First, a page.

Fittingly then, Kotoge was Harada’s first challenger, facing him in Osaka in a match that was quickly intense and drew on their knowledge of each other as partners and opponents. Prior to the match, Kotoge described it happening as fate, yet there seemed to be little joy in his statement. It seemed more like a resignation to his position than a celebration of their connection. But it was, without doubt, a match of rivals. Pre and post match, in contrast to their previous comments, both were quietly emphatic about the strengths of the other, framing the match as a matter of personal pride. In the match they went to the relatively rare lengths of delivering each others’ finishers, just ten minutes in, but throughout Kotoge’s demeanour was surly, almost resentful that it was Harada he had to face. He fought with a desperation that was different to his previous aggression. Beating Harada was no longer about pushing him away but a desperate need to surpass the man who stood between him and the belt. When Kotoge lost after 18 minutes and multiple near falls on both sides, falling yet again to Harada’s Katayama German Suplex, he had to drag himself from the ring, Harada barely noticing him. The distance between them opened up once again.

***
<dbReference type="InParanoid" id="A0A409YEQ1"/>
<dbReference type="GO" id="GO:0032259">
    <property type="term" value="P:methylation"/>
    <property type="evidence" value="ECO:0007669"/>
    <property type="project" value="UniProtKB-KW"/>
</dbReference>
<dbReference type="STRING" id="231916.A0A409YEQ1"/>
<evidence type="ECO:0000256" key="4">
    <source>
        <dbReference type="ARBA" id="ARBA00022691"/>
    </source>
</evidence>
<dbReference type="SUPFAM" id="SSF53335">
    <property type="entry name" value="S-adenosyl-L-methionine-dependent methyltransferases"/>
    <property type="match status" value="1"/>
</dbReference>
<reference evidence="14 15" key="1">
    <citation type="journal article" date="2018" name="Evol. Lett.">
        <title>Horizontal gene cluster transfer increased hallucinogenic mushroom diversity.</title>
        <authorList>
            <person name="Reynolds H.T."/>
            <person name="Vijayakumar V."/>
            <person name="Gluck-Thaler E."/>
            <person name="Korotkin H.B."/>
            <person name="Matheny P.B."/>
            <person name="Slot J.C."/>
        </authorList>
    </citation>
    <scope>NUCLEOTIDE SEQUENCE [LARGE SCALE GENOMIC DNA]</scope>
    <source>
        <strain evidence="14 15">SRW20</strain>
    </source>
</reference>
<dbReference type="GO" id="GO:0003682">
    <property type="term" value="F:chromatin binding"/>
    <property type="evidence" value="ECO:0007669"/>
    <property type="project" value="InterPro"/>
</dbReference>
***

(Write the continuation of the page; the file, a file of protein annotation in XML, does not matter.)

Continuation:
December 6th 2014

Fast forward to Tokyo, eight months later. The Kotoge who comes out on December 6th 2014 is grinning, cheekily sticking his tongue out at the crowd. Just as last time, this match is a matter of pride, but this time Kotoge does not seem to start from a position where his pride is already wounded. He responds to Harada’s attacks with a calm confidence. Harada is arrogant, quick to assert that his 2-counts must be more and to push his advantage, often to his detriment. Kotoge repeatedly gets the better of him. Harada’s heavier attacks are devastating when they land but Kotoge anticipates them, far more successfully than his former partner anticipates Kotoge. Yet again, there is no doubt that in their skills in the ring, this is a match of rivals.